Colin G. DeYoung, Department of Psychology, University of Toronto; Jordan B. Peterson, Department of Psychology, University of Toronto; Daniel M. Higgins, Department of Psychology, Harvard University.
Sources of Openness/Intellect: Cognitive and Neuropsychological Correlates of the Fifth Factor of Personality
Version of Record online: 4 MAY 2005
Journal of Personality
Volume 73, Issue 4, pages 825–858, August 2005
How to Cite
DeYoung, C. G., Peterson, J. B. and Higgins, D. M. (2005), Sources of Openness/Intellect: Cognitive and Neuropsychological Correlates of the Fifth Factor of Personality. Journal of Personality, 73: 825–858. doi: 10.1111/j.1467-6494.2005.00330.x
This study was made possible by support from the Social Sciences and Humanities Research Council of Canada. We thank Alice Lee, Sara Goldman, Jana Holvay, Christy Johnson, Crystal Layne, Lisa Lee, Mariko Lui, Irena Milosevic, Craig Nathanson, Chayim Newman, William Rupp, and Suzanne Toole for their help with the execution of the study.
- Issue online: 4 MAY 2005
- Version of Record online: 4 MAY 2005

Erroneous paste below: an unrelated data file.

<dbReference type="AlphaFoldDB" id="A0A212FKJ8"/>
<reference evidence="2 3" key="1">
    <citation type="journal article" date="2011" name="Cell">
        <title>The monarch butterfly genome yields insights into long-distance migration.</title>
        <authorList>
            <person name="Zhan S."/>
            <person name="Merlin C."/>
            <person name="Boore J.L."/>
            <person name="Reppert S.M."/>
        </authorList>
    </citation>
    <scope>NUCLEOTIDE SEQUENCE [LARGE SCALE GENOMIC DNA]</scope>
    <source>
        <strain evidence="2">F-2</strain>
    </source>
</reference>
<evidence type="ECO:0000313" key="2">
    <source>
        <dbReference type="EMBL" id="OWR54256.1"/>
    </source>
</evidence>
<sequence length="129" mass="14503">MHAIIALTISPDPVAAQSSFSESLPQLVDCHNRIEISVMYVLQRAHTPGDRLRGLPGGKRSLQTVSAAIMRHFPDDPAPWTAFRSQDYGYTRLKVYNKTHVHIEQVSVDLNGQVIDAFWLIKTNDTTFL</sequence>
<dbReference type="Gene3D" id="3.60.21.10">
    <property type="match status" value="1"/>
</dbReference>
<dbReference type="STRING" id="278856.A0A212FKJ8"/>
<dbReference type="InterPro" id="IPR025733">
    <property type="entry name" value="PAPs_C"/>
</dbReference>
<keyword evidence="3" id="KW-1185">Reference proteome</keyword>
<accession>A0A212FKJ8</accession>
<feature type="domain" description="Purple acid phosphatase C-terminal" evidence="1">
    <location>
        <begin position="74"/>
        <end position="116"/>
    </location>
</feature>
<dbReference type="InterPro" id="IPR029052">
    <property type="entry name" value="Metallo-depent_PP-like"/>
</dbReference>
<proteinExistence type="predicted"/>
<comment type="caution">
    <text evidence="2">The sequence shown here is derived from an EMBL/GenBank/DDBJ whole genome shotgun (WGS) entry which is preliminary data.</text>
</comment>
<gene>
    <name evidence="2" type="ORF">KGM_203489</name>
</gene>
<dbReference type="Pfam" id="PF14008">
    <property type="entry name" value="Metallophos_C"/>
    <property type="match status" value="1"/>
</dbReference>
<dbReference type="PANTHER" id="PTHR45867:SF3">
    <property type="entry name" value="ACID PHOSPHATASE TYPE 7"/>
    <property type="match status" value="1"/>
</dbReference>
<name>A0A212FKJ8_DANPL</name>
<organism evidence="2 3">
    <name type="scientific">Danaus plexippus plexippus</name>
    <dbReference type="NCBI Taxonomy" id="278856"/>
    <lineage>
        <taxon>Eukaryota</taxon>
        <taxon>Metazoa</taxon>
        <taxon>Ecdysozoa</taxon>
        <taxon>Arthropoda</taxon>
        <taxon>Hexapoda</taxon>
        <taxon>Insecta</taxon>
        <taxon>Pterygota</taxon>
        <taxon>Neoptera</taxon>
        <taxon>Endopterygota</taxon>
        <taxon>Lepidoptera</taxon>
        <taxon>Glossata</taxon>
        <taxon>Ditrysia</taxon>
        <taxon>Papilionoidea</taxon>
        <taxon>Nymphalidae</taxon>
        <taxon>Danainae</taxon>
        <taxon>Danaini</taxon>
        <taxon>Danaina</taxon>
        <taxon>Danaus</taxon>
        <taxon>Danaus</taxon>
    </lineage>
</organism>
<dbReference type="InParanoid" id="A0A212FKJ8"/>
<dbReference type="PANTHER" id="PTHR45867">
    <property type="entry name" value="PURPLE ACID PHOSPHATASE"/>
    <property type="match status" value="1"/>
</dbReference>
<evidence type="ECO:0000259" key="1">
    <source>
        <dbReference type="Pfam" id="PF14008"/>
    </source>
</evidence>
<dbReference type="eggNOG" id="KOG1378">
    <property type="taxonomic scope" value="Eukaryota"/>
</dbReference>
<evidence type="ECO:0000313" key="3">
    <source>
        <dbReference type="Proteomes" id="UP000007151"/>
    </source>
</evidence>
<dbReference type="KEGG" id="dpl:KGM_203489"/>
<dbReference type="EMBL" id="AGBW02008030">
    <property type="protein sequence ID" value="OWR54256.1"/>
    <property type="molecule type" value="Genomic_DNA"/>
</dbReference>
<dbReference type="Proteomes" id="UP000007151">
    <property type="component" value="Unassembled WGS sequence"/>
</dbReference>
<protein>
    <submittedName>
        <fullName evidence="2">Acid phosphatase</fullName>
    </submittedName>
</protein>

Abstract We characterize Openness/Intellect as motivated cognitive flexibility, or cognitive exploration, and develop a neuropsychological model relating it to dopaminergic function and to the functions of the prefrontal cortex (PFC). Evidence is reviewed for sources of Openness/Intellect shared with Extraversion and sources unique to Openness/Intellect. The hypothesis that the cognitive functions of the dorsolateral PFC are among the latter was tested using standard measures of cognitive ability and a battery of tasks associated with dorsolateral PFC function (N=175). Dorsolateral PFC function, as well as both fluid and crystallized cognitive ability, was positively related to Openness/Intellect but no other personality trait. Additionally, facet level analysis supported the characterization of Openness/Intellect as a primarily cognitive trait.